Astronaut Cadet Programs ... For ages 9 to 16 (or capable of doing fourth grade work in math and science)
The Space Voyage cadet levels are based on the knowledge, skill, confidence and experience needed to complete the objectives for that level. The cornerstones of our achievement model are: vision, persistence and sustained effort, problem solving, organizational discipline, oral and written communication skills, resilience and perseverance. Each level of achievement builds on the one before, allowing the students to experience an open-ended and sophisticated learning experience that takes place over time. Levels 1-2 typically each take one camp week to complete. Level 3 and above generally require more than one week, which you can do in one summer or across several summers.
Description of Astronaut Cadet Levels:
Level 1 Exploration
Introducing Cadets to spaceflight mission planning, space flight operations, space station construction and teamwork. Some learning and work is done alone, but most is done through the Mission Crew and the attending Instructor. The focus of the level 1 cadets and their instructors is efficiently split between a number of competency areas, such as analytical problem solving, piloting skills, writing and communication skills, and ‘thinking like an astronaut’.
Level 2 Mastery
Learning more (80%) about spaceflight mission planning, shuttle flight, space pod control, flight documentation and teamwork. More learning and work is done alone, but most work is still completed through the activities of the Mission Crew and with the Instructors. The focus of level 2 cadets is very similar to level 1, with a stronger emphasis on simulation and documentation to prepare for the challenge of the senior cadet levels.
Level 3 Proficiency
Becoming proficient (95%) in space operations. Successful construction of a space station and management of a research project aboard their space station. Passing this level is contingent on passing an Oxford style oral exam with a council of their peers, called a Space Commission, where the aspiring cadet must field and answer any and all questions a Level 3 cadet should know, asked by all Instructors in the room and all senior cadets (Level 3+). The vast majority of work and learning is done alone. Level 3 cadets and up are expected to take accurate account of their own needs and communicate as such to their Flight Director directly. Achieving Level 3 is considered an achievement in its own right. Less than 10% of all Cadets have successfully completed Level 3.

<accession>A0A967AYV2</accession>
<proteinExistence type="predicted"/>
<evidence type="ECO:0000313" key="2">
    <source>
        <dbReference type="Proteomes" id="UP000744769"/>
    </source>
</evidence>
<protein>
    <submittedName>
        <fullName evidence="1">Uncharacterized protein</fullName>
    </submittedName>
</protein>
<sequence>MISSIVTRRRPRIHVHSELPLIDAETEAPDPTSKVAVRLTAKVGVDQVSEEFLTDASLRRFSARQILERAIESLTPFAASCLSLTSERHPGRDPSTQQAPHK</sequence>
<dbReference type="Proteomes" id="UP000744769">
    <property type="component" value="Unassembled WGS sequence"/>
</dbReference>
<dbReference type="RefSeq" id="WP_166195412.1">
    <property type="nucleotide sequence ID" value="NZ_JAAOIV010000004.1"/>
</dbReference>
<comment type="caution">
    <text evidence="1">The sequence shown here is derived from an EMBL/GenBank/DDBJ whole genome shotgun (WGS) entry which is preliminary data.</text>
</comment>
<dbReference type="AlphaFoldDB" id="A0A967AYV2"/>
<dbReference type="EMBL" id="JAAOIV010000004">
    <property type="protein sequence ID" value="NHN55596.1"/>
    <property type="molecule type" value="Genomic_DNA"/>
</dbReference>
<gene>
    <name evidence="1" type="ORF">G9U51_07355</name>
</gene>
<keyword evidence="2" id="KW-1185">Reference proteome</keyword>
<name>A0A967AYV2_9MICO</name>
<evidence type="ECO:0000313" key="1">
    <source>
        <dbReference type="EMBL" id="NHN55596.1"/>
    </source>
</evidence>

Level 4 Expertise
Growing your skills and confidence to be an expert in space operations and on orbit research in the areas you select. Just like Level 3, passing this level is contingent on passing an Oxford style oral exam with a group of your peers; however, unlike Level 3, the breadth and depth of the required knowledge spans all Space Voyage teachings, from research projects to operational strategy with respect to constructing and sustaining a space station. Almost all work is done alone and is almost entirely self-decided and directed. Achieving Level 4 is considered a cornerstone achievement, and as such, the graduation rate for Level 4 is even smaller than that of Level 3. However, with very few exceptions, cadets are fully vetted and capable of acceptance into the Space Voyage Instructor program upon completion of Level 4 by attaining the Instructor rank of Apprentice. Generally speaking, the amount of work and sacrifice required to achieve level 4 builds a great deal of confidence and pride within the Instructor group and makes the apprenticeship process much more approachable and achievable. Completing Level 4 is considered equivalent to becoming a Cadet-Colonel in Civil Air Patrol, or the rank of Eagle Scout. Less than 5% of all Cadets have successfully completed Level 4.
Level 5 Expression
Creating an artistic work based on actual events that might occur aboard a space station. Historically, cadets used their level 4 simulations as a starting point, but more recent classes have branched into more fantastic, creative areas. Level 5 cadets share their knowledge, expertise and passion about space flight. Achieving level 5 is an artistic feat and the creations made therein are sacredly held in the space voyage library for the amusement and inspiration of future cadets.
Level 6 Inventor
In collaborating with senior staff and Dr. Palmere, Level 6 cadets invent a new technology that teaches one or more concepts at Space Voyage. In the Space Voyage model, a "technology" is defined as: "anything you can interact with and learn from." Examples of Level 6 technologies created and invented at camp include: the orbital construction pod, water bottle space stations, the yaw axis trainer, the floor map of the NASA Centers, and Kerbal Space Engineers.